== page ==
MALTAHOHE – A green scheme project in the rural Hardap region, established to help the local community achieve food self-sufficiency, is finding the going tough but the handful of committed members are battling back.
The Daweb Green Scheme in the resettlement farms of Maltahöhe, purchased by the agriculture ministry in 2011 for N$10 million, was envisioned to become a thriving agribusiness hub, cultivating premium-quality fresh produce for local consumption and export to neighbouring countries.
Despite many obstacles, the three hectares under cultivation continue to produce an array of vegetables, including spinach, onions, cabbage, beetroots, butternuts and tomatoes.
However, its dreams have been marred by ongoing challenges, with the latest threat being persistent baboon intrusion that has cost the farm N$30 000 in losses daily over the past two weeks.
Last Friday, around 16h00, when New Era visited the farm, Jakobus Hanse, the green scheme manager and his three colleagues were visibly distressed after discovering their hard work reduced to ruins by the primates.
“The major problem here is the baboons. They are climbing the fence and devouring the vegetables, with spinach being their favourite daily treat,” Hanse lamented.
The baboons’ Friday afternoon snack session severely damaged the spinach section, where only bare stems remained, stripped of all their leaves.
While baboons pose a significant threat, other wild animals, such as squirrels, rabbits and birds also contribute to the challenges faced by the farm. Hanse revealed that rabbits and squirrels alone caused a staggering N$70 000 worth of damage to the spinach crop last year.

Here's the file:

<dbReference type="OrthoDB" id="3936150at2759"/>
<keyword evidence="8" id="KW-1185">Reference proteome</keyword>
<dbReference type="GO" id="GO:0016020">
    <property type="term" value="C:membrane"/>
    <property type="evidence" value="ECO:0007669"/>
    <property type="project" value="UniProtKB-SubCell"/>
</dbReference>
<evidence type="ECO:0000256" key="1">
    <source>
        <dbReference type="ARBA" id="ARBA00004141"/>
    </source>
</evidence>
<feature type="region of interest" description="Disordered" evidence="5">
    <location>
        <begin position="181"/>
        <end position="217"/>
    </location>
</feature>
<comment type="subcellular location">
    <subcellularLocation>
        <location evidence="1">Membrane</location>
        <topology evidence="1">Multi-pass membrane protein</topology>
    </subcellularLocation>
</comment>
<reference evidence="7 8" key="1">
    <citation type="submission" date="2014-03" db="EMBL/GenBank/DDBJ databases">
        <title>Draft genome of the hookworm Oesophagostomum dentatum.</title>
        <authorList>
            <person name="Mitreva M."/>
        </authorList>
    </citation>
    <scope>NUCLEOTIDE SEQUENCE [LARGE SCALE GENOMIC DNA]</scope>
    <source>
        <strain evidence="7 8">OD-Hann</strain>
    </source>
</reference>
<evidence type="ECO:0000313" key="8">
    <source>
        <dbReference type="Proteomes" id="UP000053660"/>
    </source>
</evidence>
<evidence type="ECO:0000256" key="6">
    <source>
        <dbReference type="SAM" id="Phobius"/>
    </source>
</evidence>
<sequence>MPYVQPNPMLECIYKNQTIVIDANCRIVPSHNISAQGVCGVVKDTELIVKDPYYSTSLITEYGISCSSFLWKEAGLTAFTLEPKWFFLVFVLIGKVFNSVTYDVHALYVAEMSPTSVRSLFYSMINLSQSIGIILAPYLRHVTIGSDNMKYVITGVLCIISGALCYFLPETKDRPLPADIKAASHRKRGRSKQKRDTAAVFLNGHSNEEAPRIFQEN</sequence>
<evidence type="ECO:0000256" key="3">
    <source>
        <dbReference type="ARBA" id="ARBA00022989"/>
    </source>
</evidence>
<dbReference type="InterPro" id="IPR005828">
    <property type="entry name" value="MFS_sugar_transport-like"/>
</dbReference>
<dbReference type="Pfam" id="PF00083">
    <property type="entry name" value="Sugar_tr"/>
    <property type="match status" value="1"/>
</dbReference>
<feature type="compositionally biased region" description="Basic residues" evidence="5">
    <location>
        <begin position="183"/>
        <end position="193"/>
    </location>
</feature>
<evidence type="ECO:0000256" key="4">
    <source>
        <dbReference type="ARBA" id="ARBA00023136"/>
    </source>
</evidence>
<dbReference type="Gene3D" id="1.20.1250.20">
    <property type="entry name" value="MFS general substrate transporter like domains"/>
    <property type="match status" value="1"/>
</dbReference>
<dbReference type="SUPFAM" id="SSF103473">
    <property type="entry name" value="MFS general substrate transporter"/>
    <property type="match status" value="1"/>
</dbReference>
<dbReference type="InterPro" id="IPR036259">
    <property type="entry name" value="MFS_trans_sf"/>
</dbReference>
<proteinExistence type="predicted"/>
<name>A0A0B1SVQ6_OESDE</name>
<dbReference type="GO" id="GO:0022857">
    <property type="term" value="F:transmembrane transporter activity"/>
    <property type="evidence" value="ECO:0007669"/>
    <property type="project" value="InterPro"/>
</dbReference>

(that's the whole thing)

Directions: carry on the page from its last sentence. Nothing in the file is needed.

Seeking solutions, Hanse emphasised the urgent need for an electrical fence to deter the baboons and safeguard their produce.
The team spends the entire day monitoring their fields to ensure the baboons do not invade their crops.
“Even though we keep a close watch during the day to deter the wild animals, they still manage to damage the plants at night. That’s why we need electricity to install electrical fences,” he explained.
A glimmer of hope shines through, as they recently secured a contract to supply vegetables to tuberculosis patients and have attracted interest from another business in Mariental.
However, Hanse admits that the farm faces an uphill battle in securing a substantial market that can sustain its produce.
“Without proper refrigeration facilities, we are eager to find large buyers who can purchase directly from the fields,” he explained.
The farm currently houses 24 resettled individuals.